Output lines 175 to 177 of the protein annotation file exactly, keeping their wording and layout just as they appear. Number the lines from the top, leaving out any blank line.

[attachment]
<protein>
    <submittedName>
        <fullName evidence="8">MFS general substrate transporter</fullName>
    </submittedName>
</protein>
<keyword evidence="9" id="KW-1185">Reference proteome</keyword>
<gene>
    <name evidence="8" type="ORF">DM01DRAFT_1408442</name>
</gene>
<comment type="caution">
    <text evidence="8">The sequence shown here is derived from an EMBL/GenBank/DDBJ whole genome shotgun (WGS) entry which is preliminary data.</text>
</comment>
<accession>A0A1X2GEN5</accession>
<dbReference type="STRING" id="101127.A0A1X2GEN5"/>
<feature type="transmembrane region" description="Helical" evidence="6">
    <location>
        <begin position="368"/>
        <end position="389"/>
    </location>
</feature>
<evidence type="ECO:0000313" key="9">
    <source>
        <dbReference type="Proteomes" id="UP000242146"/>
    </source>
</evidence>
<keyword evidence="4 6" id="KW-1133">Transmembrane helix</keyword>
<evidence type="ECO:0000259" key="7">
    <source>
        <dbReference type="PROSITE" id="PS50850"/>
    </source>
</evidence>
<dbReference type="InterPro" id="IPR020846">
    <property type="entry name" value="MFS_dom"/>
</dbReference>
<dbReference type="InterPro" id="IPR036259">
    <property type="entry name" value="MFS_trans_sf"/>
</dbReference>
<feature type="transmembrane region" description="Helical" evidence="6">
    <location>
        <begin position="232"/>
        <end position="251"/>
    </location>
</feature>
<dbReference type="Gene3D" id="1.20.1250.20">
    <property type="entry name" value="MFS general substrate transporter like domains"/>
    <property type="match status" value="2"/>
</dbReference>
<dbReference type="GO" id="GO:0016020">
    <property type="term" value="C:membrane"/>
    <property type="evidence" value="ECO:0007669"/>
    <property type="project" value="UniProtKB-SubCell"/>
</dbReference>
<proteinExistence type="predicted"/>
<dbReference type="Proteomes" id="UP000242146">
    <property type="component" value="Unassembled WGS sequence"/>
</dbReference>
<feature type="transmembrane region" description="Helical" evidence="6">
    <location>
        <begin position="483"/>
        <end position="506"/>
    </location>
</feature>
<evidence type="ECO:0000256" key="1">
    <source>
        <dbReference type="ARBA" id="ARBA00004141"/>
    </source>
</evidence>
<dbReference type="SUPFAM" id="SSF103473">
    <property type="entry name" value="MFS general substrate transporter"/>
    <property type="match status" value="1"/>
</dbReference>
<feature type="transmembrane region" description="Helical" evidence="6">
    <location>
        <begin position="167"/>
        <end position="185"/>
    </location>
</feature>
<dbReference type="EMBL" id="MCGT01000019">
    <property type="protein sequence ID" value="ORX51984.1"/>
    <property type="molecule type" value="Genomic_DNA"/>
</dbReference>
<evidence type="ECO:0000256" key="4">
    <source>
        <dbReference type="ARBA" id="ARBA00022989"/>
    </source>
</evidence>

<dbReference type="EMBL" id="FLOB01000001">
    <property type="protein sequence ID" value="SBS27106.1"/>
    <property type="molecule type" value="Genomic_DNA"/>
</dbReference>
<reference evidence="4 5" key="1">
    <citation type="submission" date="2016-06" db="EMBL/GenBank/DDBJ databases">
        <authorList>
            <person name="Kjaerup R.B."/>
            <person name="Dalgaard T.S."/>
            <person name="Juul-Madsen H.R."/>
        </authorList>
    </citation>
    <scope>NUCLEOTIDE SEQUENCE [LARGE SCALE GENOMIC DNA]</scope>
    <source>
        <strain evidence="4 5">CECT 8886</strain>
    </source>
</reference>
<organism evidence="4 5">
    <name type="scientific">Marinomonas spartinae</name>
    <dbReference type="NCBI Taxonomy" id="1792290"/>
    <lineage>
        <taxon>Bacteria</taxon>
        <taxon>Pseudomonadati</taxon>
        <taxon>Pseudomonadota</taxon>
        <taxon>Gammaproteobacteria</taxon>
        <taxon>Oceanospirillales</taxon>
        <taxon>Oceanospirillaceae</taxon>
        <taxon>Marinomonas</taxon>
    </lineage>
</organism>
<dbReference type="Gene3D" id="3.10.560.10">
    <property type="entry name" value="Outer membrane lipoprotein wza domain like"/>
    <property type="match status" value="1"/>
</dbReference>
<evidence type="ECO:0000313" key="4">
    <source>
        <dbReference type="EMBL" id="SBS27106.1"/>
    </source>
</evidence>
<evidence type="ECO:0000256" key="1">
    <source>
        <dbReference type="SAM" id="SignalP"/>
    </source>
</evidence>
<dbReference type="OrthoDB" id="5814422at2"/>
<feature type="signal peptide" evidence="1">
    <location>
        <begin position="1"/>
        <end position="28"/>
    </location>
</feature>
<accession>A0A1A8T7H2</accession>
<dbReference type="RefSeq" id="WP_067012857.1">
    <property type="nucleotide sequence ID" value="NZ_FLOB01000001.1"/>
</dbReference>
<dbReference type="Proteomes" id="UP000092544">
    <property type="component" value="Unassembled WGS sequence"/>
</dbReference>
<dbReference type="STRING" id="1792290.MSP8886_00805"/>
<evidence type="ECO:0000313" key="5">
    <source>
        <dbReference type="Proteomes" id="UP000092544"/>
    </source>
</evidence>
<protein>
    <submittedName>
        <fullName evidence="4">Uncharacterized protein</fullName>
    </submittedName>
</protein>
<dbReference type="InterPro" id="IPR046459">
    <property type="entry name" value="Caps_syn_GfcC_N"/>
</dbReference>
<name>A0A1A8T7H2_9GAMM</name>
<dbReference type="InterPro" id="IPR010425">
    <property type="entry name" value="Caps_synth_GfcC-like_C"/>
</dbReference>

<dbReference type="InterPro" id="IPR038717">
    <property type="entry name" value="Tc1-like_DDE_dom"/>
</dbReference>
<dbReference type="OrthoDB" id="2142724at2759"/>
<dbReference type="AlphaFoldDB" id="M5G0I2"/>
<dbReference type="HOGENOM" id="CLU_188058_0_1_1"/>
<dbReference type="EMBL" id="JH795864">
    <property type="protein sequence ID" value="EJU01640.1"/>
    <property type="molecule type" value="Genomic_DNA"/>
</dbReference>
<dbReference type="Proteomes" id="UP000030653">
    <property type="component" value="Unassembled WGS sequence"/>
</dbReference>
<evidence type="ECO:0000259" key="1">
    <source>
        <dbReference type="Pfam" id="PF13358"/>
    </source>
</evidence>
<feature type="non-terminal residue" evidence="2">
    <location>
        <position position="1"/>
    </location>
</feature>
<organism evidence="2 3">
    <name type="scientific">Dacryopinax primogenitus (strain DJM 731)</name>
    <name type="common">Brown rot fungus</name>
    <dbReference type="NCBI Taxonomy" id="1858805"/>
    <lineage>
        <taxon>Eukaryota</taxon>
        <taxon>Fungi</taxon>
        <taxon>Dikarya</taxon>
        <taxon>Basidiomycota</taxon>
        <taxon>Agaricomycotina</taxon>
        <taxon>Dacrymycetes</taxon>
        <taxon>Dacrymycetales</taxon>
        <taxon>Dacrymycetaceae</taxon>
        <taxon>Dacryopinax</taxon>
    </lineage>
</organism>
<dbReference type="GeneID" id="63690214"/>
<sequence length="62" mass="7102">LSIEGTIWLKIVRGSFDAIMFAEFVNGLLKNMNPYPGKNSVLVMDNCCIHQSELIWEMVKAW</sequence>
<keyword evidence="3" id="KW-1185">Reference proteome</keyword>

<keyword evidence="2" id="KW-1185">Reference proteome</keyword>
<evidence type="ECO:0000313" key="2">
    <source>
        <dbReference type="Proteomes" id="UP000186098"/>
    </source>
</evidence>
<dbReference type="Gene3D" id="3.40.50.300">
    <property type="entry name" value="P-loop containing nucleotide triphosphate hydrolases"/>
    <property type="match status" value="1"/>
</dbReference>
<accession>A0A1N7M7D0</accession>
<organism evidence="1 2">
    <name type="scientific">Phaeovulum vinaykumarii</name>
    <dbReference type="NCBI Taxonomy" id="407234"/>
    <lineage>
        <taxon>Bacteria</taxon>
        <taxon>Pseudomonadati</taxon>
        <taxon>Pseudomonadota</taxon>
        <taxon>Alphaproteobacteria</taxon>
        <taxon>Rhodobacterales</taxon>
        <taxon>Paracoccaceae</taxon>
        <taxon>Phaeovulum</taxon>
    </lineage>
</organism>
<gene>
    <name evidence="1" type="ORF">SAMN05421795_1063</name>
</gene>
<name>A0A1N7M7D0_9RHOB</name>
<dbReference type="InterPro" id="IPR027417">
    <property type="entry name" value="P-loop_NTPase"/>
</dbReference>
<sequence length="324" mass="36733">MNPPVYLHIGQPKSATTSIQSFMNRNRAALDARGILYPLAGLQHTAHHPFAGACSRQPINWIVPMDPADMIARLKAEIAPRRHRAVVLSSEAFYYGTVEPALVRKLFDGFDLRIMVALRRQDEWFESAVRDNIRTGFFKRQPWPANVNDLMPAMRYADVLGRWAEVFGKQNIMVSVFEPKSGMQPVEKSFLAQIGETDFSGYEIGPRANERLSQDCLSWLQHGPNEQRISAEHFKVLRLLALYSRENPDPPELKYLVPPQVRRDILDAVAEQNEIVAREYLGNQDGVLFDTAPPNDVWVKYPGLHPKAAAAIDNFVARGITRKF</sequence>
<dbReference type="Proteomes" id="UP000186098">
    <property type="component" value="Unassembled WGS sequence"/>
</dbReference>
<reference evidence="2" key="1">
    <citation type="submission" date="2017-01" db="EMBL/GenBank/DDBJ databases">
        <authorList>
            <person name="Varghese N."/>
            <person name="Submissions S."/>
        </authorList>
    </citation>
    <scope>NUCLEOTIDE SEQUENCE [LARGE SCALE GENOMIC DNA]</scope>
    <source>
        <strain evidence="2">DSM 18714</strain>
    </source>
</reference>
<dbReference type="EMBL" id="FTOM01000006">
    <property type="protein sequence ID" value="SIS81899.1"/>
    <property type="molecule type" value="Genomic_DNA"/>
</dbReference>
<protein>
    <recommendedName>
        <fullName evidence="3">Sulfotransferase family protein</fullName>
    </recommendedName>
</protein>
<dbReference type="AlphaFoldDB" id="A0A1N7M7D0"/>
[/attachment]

</dbReference>
<evidence type="ECO:0000259" key="1">
    <source>